MH: It was good that you already knew exactly what you wanted and how you could implement it too. It makes a big difference.
PA: Yes, exactly. It did. It made a big difference. When Pat and I would talk – I had a central warehouse in Terrebonne – so one of the big adjustments here was, “Oh, we gotta deal with the venders.” So if the peas don’t come in, the manager doesn’t know about it until the last minute, or if the peas come in and it’s the wrong brand – it was an adjustment for me not to have my hand on everything, because in Terrebonne we sent deliveries out weekly, and the lady who filled the food orders – if we weren’t going to have enough pizza or if we weren’t going to have a delivery come, we were able to adjust the menu before the manager ever got it, whereas here in the Archdiocese they would have to call their supervisor all panicked to say, “We’re not going to get that delivery in time.” So it was a different adjustment in that respect that I didn’t have my handle on the control on ‘The food is here. This is what we’re doing.’ So that was a big difference, big difference.
MH: Well is there anything unique you feel about Louisiana in regard to child nutrition programs?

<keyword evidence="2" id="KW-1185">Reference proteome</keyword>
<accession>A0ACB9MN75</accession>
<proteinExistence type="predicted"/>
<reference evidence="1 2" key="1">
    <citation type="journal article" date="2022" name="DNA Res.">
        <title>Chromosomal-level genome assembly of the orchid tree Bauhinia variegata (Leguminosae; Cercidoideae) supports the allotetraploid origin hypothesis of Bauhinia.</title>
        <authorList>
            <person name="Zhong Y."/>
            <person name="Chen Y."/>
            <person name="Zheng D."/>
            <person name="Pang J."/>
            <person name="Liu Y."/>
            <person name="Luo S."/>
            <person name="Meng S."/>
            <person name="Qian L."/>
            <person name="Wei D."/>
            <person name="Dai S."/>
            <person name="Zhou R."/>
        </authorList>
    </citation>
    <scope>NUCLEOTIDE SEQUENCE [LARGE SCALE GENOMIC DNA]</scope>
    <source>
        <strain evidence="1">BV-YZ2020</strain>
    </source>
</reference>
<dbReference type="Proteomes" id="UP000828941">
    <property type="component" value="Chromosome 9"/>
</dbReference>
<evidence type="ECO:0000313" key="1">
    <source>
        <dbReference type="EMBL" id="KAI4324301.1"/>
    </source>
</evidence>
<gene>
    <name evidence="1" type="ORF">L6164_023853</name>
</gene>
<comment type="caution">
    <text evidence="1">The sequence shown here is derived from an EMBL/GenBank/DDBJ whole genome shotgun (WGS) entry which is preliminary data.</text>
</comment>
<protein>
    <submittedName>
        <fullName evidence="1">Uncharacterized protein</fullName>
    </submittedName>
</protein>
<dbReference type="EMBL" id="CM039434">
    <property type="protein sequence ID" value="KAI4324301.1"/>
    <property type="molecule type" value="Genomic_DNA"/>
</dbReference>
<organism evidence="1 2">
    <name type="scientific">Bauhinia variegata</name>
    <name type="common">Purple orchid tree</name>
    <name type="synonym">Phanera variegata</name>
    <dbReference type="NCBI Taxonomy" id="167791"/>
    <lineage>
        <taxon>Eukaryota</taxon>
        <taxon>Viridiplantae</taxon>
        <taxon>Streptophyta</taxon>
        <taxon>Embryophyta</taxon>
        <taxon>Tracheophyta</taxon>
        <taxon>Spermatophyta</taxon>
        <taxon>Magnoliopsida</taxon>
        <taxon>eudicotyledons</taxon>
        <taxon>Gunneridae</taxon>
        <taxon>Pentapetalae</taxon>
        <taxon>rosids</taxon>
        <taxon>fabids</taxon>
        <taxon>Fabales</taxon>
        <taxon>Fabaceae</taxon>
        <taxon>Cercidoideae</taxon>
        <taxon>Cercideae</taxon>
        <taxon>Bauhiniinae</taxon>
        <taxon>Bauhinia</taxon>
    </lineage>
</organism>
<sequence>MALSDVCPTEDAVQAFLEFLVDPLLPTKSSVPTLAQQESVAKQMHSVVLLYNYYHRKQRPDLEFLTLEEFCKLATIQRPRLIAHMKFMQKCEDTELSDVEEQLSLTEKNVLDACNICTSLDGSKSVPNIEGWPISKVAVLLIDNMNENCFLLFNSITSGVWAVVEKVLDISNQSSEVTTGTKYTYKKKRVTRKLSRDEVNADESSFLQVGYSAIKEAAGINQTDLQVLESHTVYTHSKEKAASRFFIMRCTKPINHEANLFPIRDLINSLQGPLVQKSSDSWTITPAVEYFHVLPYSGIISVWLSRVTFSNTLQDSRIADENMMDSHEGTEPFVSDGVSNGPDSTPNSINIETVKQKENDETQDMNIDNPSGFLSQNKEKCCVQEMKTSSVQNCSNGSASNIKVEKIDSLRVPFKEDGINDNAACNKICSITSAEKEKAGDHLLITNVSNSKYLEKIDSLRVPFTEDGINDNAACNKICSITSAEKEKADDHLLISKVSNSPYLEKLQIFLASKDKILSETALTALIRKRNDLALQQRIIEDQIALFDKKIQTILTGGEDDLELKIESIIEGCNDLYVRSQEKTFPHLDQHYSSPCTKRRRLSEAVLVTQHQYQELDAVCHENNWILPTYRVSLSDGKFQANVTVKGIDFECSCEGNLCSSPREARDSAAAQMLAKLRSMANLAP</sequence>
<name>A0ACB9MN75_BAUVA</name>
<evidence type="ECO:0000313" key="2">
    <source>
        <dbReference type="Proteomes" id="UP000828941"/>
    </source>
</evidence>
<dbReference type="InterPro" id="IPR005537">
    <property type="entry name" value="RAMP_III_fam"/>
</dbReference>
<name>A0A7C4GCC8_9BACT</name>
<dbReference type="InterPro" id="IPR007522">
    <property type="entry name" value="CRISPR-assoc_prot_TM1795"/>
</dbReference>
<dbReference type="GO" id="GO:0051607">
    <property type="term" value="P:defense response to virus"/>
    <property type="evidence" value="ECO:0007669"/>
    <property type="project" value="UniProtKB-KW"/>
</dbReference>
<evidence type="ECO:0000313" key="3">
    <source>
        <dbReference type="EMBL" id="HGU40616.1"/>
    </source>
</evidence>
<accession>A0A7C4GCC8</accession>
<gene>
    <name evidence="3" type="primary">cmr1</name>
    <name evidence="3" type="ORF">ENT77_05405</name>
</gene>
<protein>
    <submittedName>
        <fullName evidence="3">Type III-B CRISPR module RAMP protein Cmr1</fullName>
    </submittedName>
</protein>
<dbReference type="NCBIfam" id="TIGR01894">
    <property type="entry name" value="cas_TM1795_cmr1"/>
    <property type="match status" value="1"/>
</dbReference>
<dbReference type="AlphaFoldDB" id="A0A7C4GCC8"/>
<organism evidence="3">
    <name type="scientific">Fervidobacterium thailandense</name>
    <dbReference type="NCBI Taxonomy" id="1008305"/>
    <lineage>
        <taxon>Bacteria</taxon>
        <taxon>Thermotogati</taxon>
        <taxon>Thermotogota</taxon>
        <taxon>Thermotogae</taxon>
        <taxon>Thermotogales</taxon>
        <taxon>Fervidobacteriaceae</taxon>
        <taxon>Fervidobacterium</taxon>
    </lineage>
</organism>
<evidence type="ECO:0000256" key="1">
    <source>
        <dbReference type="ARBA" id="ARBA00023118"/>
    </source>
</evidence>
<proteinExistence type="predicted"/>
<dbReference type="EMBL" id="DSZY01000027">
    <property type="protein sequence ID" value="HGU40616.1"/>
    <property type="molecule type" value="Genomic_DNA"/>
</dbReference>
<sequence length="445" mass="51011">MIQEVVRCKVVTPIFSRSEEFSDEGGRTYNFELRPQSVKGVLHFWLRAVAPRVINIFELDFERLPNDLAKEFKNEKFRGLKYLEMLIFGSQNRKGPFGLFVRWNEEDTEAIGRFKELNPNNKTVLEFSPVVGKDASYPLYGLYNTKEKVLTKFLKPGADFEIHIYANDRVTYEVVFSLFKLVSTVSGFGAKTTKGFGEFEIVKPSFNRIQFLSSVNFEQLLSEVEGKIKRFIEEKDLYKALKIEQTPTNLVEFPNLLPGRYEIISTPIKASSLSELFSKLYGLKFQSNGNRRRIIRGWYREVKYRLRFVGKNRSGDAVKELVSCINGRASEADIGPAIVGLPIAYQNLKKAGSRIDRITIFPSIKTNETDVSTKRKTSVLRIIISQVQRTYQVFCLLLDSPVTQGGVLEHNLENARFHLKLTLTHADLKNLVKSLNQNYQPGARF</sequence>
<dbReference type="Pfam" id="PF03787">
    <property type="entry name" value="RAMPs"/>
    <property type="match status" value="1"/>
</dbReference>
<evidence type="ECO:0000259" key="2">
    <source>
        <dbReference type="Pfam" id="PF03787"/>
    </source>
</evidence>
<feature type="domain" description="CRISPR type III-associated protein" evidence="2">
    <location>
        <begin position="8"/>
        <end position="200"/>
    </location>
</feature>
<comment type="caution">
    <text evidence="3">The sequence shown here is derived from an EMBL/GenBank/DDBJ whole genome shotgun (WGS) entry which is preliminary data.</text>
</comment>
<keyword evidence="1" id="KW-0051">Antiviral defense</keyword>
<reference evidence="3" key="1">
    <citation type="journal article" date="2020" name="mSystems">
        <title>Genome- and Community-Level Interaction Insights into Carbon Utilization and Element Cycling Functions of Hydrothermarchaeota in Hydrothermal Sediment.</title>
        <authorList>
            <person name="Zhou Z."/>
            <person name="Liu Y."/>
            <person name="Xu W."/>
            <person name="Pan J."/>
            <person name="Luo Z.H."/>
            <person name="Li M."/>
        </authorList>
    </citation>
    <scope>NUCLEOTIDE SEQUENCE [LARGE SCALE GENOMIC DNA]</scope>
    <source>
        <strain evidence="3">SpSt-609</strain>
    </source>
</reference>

PA: Well you know I find that, like many of the southern states, Louisiana has its challenges with where it’s located with hurricanes and disasters. Louisiana’s one of the few states that still has typical, traditional school lunch. We don’t have a-la-carte, so I think that makes us unique in how we do things. So the first thing I’d say is we never, I think, got away from the basics of the National School Lunch Act about the traditional school lunch and the other thing, like I said, is its location. In Terrebonne, my first year we had Hurricane Juan, a few years later we had the big teacher’s strike, and then in my later years we had Hurricane Andrew. So I think that Louisiana is challenging, and they always rely on the food service people to pull things together. So I think Louisiana’s challenge is always when there’s any disaster, whether it’s a hurricane or something, that the community goes to the schools, goes to the food service directors who know how to plan a meal, who have contacts to secure food to make sure with the Red Cross, or whomever, and that the community is going to be taken care of, and we always knew the best way to get a community back going after any disaster and have normalcy is to open the schools.